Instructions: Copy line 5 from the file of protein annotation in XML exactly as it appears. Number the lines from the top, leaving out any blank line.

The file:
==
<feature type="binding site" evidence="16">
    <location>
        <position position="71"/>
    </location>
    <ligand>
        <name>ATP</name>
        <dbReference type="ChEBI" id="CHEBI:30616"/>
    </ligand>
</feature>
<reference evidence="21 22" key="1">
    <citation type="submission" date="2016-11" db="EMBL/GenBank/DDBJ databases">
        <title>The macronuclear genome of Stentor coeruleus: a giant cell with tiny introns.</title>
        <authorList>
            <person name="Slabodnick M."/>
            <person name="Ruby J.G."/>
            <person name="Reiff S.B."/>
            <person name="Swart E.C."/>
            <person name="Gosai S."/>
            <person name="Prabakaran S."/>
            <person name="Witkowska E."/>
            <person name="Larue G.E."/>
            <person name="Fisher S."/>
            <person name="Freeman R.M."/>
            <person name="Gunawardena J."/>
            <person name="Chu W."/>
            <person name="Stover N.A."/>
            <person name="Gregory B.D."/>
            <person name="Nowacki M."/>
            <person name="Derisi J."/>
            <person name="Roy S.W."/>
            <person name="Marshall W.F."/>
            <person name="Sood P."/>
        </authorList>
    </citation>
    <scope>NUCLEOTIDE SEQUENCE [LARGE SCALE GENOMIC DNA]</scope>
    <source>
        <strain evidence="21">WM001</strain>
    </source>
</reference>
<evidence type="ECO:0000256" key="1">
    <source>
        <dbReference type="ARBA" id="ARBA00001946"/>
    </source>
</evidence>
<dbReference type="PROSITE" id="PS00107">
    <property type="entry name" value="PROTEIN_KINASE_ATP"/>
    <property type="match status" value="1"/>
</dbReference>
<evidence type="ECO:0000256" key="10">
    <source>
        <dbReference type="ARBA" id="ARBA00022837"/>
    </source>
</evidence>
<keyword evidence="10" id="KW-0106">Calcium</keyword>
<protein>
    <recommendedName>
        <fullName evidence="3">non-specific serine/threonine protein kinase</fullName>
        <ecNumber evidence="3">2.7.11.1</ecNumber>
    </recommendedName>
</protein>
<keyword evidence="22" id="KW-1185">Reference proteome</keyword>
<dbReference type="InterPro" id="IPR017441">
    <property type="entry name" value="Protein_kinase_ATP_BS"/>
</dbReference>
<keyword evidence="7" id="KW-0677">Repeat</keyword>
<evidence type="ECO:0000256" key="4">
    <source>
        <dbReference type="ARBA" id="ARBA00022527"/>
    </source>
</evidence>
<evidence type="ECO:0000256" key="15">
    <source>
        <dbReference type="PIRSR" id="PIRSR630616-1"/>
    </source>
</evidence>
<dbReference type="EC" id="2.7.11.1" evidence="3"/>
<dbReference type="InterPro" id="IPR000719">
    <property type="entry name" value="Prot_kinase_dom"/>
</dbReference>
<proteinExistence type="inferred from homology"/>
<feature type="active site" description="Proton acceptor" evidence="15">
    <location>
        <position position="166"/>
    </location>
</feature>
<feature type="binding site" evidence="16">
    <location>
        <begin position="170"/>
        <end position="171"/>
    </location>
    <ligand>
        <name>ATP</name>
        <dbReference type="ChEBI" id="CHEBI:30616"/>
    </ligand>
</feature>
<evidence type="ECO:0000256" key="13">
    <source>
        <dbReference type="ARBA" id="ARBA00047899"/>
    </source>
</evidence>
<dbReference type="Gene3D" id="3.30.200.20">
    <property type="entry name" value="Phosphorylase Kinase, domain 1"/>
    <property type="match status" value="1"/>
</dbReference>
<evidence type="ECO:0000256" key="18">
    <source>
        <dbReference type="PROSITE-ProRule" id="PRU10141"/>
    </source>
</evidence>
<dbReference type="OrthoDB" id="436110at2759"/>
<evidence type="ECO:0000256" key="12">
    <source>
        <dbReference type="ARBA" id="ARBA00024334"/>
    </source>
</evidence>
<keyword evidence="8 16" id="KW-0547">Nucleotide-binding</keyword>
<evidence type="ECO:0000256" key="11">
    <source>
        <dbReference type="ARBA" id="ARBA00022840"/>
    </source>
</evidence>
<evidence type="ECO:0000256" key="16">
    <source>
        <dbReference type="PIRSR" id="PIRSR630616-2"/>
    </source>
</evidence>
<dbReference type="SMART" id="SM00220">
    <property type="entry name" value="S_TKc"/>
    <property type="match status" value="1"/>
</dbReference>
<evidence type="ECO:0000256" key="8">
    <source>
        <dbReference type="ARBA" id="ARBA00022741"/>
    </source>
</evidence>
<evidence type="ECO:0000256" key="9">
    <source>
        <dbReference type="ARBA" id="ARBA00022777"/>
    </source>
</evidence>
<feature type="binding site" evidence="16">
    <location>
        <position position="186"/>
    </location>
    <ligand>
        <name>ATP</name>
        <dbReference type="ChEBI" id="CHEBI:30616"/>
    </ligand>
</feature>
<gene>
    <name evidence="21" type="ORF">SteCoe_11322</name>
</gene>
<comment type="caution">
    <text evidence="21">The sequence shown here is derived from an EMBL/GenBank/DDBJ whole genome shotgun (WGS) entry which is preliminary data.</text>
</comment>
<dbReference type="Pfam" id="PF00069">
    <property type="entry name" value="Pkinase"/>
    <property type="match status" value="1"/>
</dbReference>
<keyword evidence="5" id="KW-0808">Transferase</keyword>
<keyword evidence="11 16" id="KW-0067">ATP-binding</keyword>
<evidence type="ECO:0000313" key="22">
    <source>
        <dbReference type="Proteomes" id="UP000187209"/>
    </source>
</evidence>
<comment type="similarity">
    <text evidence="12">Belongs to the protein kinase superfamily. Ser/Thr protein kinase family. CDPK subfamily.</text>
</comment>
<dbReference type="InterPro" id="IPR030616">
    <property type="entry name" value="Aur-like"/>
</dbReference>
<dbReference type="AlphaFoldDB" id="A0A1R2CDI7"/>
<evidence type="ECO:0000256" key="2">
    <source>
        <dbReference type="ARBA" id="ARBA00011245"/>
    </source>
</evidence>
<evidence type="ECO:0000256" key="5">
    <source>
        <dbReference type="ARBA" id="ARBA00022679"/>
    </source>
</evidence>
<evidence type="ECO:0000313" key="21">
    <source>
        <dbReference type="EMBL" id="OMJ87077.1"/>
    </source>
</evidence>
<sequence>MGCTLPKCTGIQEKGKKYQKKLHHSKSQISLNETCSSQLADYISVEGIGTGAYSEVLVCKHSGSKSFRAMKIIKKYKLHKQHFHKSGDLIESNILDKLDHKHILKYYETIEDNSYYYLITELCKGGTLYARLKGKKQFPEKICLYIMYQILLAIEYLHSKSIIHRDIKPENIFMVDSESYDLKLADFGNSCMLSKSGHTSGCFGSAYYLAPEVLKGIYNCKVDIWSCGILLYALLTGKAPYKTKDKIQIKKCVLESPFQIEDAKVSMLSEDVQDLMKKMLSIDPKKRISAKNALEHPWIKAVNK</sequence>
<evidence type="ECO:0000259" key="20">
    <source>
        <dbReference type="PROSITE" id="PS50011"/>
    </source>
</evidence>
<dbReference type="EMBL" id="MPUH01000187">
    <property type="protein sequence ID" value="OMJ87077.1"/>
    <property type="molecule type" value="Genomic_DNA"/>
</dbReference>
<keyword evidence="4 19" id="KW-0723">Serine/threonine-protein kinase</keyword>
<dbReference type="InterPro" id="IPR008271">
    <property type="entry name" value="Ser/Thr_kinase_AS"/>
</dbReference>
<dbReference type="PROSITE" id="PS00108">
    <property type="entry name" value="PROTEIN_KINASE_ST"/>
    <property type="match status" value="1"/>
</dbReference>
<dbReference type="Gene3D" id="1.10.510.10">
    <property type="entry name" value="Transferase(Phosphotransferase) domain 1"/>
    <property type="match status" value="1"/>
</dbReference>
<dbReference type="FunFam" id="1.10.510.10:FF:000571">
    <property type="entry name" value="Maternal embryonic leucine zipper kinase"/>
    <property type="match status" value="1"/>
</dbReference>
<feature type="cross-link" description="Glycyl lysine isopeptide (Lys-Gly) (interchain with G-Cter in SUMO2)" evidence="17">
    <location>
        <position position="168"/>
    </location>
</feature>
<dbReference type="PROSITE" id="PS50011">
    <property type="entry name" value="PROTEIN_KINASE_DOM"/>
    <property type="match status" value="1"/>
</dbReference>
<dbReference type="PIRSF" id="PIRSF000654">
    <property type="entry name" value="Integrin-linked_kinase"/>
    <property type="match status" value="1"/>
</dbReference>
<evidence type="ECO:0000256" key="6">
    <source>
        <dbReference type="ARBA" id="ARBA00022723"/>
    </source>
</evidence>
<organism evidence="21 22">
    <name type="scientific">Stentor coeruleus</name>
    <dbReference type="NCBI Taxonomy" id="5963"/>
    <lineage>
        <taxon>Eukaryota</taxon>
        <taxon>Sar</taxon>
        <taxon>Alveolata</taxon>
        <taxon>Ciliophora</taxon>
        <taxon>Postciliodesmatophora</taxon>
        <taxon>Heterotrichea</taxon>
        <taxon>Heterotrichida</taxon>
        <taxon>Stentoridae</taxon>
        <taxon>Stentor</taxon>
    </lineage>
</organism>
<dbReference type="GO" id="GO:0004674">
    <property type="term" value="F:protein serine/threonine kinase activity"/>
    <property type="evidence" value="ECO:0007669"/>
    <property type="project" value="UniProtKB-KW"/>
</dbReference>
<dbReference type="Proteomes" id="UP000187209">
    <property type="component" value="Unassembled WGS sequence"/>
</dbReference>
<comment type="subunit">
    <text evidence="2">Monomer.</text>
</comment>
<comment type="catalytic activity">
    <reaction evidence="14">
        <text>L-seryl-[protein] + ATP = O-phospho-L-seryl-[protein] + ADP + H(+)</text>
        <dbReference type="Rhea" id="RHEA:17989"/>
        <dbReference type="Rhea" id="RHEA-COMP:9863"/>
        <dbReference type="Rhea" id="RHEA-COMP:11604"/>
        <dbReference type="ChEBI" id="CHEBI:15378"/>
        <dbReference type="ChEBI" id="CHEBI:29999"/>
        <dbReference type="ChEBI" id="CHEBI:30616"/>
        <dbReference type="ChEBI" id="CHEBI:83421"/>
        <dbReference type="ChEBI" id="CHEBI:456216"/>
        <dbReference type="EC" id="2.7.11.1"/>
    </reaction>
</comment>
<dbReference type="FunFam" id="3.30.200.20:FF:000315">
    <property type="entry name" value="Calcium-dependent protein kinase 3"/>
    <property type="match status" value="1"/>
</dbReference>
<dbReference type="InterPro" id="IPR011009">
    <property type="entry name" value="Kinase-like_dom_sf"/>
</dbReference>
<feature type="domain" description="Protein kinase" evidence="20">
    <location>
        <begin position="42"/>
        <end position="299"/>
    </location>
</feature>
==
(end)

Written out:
    <ligand>